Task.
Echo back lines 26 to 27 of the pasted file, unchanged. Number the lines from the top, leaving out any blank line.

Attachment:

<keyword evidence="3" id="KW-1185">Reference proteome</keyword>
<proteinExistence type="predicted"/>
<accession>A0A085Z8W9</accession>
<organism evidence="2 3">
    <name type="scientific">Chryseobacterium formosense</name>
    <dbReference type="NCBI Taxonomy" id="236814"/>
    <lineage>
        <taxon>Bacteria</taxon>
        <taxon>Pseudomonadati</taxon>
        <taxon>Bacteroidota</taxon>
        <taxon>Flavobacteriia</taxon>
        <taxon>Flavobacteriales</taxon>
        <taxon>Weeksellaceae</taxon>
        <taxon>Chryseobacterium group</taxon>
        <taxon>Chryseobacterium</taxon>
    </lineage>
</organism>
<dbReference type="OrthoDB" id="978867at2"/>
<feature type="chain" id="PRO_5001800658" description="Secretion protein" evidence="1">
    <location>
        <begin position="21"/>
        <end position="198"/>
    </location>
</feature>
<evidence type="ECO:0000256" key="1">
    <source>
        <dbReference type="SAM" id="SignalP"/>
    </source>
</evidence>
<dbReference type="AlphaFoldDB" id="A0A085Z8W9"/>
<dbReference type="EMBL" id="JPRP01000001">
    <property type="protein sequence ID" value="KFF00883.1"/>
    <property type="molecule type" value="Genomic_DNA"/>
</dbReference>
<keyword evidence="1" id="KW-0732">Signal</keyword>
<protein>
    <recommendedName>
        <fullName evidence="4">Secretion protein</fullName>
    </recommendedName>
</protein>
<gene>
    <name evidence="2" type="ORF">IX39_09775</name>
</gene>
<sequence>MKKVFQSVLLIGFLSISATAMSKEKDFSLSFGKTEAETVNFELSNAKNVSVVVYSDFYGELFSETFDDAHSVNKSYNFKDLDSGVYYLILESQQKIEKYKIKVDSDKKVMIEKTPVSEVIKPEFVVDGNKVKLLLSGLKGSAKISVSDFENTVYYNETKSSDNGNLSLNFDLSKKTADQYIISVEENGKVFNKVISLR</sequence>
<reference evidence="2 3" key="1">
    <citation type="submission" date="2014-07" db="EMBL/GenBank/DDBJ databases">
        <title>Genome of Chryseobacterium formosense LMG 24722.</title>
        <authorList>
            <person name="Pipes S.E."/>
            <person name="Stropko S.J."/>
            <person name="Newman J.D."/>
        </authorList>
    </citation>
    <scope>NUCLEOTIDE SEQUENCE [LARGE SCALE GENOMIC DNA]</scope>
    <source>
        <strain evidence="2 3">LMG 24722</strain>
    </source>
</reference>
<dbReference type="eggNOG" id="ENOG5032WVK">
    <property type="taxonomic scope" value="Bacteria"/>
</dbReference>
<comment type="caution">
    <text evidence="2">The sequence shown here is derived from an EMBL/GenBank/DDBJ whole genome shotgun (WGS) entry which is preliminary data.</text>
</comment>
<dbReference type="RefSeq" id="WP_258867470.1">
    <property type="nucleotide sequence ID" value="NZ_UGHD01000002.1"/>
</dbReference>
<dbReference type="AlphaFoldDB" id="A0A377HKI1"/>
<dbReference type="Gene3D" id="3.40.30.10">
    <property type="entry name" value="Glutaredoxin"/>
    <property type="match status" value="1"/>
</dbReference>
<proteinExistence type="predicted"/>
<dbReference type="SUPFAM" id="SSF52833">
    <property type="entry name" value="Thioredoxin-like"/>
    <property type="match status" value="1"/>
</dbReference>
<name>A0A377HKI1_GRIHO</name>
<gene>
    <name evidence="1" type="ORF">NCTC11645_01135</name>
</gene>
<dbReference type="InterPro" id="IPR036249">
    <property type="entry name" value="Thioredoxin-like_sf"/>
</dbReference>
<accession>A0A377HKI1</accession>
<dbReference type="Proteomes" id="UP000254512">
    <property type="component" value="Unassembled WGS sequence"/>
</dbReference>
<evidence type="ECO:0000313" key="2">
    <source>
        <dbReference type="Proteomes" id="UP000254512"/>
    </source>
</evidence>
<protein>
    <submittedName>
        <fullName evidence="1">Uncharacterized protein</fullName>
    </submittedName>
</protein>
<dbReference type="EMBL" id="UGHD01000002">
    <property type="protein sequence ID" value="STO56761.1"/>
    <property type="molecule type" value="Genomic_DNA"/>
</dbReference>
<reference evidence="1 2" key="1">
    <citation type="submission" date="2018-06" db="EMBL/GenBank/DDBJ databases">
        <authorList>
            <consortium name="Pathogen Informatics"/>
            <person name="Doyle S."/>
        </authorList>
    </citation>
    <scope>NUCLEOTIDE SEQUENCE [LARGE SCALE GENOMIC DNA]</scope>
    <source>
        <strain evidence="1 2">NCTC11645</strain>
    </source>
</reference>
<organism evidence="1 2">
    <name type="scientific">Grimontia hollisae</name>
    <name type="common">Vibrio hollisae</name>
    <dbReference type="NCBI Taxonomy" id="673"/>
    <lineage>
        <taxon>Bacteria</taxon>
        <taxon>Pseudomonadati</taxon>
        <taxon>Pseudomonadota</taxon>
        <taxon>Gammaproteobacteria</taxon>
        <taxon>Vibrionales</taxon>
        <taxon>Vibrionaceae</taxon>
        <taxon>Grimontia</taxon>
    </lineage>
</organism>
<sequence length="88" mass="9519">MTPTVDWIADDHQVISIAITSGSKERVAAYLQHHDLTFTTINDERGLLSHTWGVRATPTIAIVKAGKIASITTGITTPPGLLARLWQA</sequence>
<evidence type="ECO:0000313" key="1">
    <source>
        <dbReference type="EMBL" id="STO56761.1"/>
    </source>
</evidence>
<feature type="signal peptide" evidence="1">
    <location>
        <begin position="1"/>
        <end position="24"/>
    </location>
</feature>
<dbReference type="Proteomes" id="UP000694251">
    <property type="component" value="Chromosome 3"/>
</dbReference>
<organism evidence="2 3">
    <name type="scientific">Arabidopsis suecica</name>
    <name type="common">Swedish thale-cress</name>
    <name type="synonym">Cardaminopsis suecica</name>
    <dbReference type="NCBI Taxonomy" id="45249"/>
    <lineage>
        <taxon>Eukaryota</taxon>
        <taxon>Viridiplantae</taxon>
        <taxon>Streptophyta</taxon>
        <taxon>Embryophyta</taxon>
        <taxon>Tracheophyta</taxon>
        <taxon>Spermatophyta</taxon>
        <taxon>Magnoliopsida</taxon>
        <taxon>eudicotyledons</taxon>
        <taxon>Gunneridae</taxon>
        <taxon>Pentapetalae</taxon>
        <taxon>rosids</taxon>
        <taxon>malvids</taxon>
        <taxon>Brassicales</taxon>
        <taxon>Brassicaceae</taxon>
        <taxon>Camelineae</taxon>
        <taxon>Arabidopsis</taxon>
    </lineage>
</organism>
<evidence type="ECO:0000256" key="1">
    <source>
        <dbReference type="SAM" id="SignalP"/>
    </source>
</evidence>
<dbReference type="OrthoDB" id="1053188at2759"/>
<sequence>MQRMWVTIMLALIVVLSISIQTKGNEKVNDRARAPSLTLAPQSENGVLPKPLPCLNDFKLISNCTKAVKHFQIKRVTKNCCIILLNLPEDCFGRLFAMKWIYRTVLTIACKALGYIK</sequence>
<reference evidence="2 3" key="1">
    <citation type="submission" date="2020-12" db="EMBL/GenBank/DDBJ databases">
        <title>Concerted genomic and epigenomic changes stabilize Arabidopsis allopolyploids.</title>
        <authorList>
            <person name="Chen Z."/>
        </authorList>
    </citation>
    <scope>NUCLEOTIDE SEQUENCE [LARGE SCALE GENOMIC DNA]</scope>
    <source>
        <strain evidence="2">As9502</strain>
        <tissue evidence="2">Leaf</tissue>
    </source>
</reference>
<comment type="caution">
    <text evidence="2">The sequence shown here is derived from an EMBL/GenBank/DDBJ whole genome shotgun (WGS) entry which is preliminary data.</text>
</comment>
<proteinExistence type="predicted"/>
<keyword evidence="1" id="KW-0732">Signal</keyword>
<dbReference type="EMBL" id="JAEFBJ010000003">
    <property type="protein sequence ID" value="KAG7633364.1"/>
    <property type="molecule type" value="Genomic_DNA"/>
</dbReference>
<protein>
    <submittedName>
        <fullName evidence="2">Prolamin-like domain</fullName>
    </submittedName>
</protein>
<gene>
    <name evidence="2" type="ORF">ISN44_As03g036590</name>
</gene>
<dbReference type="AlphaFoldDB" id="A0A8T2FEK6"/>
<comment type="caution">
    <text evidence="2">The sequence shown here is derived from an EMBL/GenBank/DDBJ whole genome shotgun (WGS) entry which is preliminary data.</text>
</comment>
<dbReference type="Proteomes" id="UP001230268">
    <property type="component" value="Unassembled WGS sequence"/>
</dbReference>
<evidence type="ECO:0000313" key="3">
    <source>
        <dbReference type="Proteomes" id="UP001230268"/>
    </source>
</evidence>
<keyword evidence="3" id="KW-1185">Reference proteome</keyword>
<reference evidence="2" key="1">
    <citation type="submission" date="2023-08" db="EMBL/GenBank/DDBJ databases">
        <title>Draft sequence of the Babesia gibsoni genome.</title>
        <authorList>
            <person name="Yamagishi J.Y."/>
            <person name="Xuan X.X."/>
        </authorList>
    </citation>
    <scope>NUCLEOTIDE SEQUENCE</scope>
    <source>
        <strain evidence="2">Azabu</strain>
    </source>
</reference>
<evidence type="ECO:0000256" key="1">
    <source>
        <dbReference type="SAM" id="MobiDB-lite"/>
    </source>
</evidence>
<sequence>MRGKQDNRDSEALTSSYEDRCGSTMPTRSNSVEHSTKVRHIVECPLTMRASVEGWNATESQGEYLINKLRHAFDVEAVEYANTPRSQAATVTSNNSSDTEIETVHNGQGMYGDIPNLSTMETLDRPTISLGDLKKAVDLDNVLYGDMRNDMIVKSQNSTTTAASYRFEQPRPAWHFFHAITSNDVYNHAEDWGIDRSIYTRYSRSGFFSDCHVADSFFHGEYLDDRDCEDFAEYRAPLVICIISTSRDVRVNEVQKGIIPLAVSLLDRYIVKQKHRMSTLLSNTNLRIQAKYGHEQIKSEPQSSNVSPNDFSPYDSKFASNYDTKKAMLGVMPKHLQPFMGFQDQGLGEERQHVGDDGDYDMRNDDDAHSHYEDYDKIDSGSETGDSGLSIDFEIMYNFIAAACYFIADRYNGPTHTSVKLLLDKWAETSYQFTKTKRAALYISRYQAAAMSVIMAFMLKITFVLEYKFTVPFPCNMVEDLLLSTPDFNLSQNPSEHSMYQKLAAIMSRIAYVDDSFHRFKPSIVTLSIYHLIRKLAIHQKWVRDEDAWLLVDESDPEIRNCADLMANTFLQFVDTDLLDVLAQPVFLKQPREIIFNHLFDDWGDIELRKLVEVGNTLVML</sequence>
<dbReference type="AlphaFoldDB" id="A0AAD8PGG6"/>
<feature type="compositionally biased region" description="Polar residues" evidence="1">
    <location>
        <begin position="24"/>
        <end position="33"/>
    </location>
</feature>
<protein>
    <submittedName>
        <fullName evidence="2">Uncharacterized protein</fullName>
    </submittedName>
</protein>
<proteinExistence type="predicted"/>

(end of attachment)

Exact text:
    <source>
        <dbReference type="SAM" id="SignalP"/>